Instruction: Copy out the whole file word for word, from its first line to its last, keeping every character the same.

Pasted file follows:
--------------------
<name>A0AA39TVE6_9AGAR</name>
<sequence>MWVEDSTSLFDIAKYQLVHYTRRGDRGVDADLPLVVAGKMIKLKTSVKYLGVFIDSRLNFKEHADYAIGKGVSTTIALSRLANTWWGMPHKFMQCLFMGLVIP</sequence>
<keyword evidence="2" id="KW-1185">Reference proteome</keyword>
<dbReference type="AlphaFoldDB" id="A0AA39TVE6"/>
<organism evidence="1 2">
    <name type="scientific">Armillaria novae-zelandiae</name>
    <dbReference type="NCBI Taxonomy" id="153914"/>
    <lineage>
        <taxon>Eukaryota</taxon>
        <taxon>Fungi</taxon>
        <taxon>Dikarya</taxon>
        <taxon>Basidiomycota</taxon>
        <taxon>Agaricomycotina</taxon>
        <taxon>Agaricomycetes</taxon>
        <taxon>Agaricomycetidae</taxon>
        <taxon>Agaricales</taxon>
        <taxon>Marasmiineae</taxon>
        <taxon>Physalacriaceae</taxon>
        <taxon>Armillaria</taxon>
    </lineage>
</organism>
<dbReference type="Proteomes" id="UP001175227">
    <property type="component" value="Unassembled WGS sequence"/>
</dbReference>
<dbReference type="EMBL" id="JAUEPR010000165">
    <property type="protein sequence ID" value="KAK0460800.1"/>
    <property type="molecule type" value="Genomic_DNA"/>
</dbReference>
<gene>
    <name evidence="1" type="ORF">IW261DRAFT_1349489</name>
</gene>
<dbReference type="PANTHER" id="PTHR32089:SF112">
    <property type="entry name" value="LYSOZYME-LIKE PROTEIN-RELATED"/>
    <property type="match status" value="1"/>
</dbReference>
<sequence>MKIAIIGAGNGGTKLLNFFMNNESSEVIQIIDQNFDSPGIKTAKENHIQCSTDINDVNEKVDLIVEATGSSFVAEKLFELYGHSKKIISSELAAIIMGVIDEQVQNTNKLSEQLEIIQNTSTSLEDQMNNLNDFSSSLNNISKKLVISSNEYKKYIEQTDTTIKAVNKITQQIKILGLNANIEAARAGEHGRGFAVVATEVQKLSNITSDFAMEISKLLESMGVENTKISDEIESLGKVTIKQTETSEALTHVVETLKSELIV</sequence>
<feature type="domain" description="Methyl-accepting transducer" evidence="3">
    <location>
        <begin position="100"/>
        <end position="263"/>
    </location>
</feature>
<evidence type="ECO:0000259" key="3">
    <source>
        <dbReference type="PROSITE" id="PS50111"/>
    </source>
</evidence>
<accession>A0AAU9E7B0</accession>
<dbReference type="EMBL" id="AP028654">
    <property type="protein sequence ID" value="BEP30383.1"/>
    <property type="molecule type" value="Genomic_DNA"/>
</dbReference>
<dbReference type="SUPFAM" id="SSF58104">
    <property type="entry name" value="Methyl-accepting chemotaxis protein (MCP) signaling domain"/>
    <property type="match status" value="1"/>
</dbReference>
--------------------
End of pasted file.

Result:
<name>A0AA39TVE6_9AGAR</name>
<sequence>MWVEDSTSLFDIAKYQLVHYTRRGDRGVDADLPLVVAGKMIKLKTSVKYLGVFIDSRLNFKEHADYAIGKGVSTTIALSRLANTWWGMPHKFMQCLFMGLVIP</sequence>
<keyword evidence="2" id="KW-1185">Reference proteome</keyword>
<dbReference type="AlphaFoldDB" id="A0AA39TVE6"/>
<organism evidence="1 2">
    <name type="scientific">Armillaria novae-zelandiae</name>
    <dbReference type="NCBI Taxonomy" id="153914"/>
    <lineage>
        <taxon>Eukaryota</taxon>
        <taxon>Fungi</taxon>
        <taxon>Dikarya</taxon>
        <taxon>Basidiomycota</taxon>
        <taxon>Agaricomycotina</taxon>
        <taxon>Agaricomycetes</taxon>
        <taxon>Agaricomycetidae</taxon>
        <taxon>Agaricales</taxon>
        <taxon>Marasmiineae</taxon>
        <taxon>Physalacriaceae</taxon>
        <taxon>Armillaria</taxon>
    </lineage>
</organism>
<dbReference type="Proteomes" id="UP001175227">
    <property type="component" value="Unassembled WGS sequence"/>
</dbReference>
<dbReference type="EMBL" id="JAUEPR010000165">
    <property type="protein sequence ID" value="KAK0460800.1"/>
    <property type="molecule type" value="Genomic_DNA"/>
</dbReference>
<gene>
    <name evidence="1" type="ORF">IW261DRAFT_1349489</name>
</gene>
<dbReference type="PANTHER" id="PTHR32089:SF112">
    <property type="entry name" value="LYSOZYME-LIKE PROTEIN-RELATED"/>
    <property type="match status" value="1"/>
</dbReference>
<sequence>MKIAIIGAGNGGTKLLNFFMNNESSEVIQIIDQNFDSPGIKTAKENHIQCSTDINDVNEKVDLIVEATGSSFVAEKLFELYGHSKKIISSELAAIIMGVIDEQVQNTNKLSEQLEIIQNTSTSLEDQMNNLNDFSSSLNNISKKLVISSNEYKKYIEQTDTTIKAVNKITQQIKILGLNANIEAARAGEHGRGFAVVATEVQKLSNITSDFAMEISKLLESMGVENTKISDEIESLGKVTIKQTETSEALTHVVETLKSELIV</sequence>
<feature type="domain" description="Methyl-accepting transducer" evidence="3">
    <location>
        <begin position="100"/>
        <end position="263"/>
    </location>
</feature>
<evidence type="ECO:0000259" key="3">
    <source>
        <dbReference type="PROSITE" id="PS50111"/>
    </source>
</evidence>
<accession>A0AAU9E7B0</accession>
<dbReference type="EMBL" id="AP028654">
    <property type="protein sequence ID" value="BEP30383.1"/>
    <property type="molecule type" value="Genomic_DNA"/>
</dbReference>
<dbReference type="SUPFAM" id="SSF58104">
    <property type="entry name" value="Methyl-accepting chemotaxis protein (MCP) signaling domain"/>
    <property type="match status" value="1"/>
</dbReference>